If you have an old, unused television, computer or electronic device taking up space in your house, here’s your chance to get rid of it responsibly.
There will be an electronics-recycling event from 10 a.m. to 3 p.m. Sunday in the public parking at lot the corner of Main Street and Spring Street in the borough.
Computer towers, printers, keyboards, DVD, VCR and CD players and more will be accepted at the event, which , Zelienople and Harmony are sponsoring. The collection is free, but a $10 donation is asked for recycling televisions.
This is the second electronics-recycling event to be held within a month. On Sept. 17, Cranberry partnered with to collect 15 tons of electronics at the Public Works Operations Center in Cranberry. The haul included 100 tube-type TVs, many of which were still in operating condition.
Lorin Meeder, Cranberry’s environmental program coordinator, said even some flat-screen televisions, albeit with a few years on them, were dropped off at the event.
“Since the move to digital signals, everybody has a TV that’s probably a little out of date,” he said. “Your old picture-tube televisions are going by the wayside. The older flat screens also lose some definition and picture after a while.”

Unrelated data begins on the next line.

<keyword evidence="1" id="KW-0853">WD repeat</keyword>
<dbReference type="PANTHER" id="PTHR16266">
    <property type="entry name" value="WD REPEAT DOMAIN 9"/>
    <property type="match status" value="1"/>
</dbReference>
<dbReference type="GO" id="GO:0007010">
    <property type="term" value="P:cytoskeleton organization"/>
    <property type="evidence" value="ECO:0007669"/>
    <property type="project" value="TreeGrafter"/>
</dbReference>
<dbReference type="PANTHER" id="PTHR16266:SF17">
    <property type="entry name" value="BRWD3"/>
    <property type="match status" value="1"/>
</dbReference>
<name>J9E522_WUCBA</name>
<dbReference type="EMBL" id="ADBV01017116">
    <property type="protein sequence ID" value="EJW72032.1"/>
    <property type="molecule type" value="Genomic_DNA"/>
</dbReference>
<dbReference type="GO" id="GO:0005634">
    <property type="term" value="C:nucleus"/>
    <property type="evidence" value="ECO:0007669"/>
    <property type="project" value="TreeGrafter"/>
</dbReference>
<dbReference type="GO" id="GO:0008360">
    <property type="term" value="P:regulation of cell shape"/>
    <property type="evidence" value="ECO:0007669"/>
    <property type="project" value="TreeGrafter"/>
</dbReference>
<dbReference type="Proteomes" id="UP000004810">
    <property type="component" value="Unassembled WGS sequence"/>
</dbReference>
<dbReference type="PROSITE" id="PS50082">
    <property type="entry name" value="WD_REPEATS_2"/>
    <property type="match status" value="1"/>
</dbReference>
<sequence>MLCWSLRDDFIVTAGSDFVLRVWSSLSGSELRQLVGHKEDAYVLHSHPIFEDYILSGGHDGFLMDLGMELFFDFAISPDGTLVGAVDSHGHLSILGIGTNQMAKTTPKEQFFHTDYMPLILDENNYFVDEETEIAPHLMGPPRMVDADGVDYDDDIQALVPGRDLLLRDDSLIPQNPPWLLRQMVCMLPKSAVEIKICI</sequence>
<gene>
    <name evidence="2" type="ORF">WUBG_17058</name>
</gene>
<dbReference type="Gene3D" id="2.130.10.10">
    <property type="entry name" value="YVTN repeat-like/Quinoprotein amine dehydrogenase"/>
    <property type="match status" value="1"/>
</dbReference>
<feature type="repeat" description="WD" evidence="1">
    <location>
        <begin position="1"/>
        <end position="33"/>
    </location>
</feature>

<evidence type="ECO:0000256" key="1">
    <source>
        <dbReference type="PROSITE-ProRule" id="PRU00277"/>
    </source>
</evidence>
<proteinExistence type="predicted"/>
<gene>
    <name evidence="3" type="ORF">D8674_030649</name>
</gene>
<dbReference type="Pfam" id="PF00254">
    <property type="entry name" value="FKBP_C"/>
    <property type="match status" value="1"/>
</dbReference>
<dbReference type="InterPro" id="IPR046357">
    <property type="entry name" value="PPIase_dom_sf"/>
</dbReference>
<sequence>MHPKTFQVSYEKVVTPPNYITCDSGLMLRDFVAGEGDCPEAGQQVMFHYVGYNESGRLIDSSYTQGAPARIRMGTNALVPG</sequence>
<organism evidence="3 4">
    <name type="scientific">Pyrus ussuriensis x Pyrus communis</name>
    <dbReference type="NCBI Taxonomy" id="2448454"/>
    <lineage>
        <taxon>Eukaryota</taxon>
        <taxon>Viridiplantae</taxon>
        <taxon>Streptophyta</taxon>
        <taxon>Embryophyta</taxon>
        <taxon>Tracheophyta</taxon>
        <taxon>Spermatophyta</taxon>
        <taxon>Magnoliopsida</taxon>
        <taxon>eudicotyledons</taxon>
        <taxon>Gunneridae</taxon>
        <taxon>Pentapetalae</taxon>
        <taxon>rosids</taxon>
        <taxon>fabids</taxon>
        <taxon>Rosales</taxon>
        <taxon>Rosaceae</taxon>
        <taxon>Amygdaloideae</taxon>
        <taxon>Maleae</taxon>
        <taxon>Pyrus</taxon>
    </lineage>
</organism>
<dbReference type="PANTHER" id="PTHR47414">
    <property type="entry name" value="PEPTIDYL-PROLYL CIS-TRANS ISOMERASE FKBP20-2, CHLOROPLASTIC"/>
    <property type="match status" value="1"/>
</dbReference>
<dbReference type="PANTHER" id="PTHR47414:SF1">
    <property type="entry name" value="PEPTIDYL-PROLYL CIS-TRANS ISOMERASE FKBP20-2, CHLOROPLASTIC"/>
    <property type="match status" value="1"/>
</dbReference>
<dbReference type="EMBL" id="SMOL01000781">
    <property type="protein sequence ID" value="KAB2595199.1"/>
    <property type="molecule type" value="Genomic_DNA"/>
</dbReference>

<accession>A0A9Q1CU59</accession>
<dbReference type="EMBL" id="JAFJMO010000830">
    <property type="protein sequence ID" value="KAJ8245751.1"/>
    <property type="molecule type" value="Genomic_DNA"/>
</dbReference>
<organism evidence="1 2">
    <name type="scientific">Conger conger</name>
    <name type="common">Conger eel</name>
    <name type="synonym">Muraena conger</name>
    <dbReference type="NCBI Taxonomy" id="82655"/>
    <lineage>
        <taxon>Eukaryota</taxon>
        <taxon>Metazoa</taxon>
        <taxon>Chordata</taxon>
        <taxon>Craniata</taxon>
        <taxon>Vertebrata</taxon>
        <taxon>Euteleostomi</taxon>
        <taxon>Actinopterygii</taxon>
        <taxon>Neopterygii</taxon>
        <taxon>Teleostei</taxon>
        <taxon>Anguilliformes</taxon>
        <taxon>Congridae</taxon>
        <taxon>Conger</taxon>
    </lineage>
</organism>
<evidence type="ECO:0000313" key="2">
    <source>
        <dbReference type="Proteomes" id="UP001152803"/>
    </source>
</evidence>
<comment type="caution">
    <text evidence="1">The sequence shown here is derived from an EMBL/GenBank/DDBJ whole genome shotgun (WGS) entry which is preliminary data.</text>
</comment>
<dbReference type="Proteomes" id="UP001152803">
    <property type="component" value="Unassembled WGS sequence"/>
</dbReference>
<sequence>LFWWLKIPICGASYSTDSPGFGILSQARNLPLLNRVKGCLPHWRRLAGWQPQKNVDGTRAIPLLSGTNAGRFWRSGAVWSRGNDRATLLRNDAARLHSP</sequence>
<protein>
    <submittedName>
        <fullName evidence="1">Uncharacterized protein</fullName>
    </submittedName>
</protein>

The recycled TVs are stripped for salvage. Meeder said televisions shouldn’t be put in the trash because the copper and other metals found inside the sets can leach into landfills. It also would waste material from televisions that can be repurposed into other uses, including plastic bottles and even other televisions, he said.
“You’ll be throwing away the metal, plastics and the resources we use every day,” he said. “It’s like having an automobile; we don’t throw them away, we take the resources and we reuse it again.”
In the case of usable computers, Goodwill employees dismantle, repair and resell the units after destroying any personal data residing on their hard drives, the township said in a statement.
About 250 vehicles arrived at the collection site to offload equipment, which was documented with charitable donation vouchers. Township officials said Cranberry’s e-cycling event is one of Goodwill Industries’ largest in the region.
Although he was pleased with the turnout, Meeder said there are still many people who are unaware of recycling for electronics.
“There are probably two to three televisions or computers in every house,” he said. “So think how much is out there that needs to be recycled. We need to get this process and everybody familiar with it.”
Volunteers from Cranberry’s also helped manage the Cranberry collection, according to the township.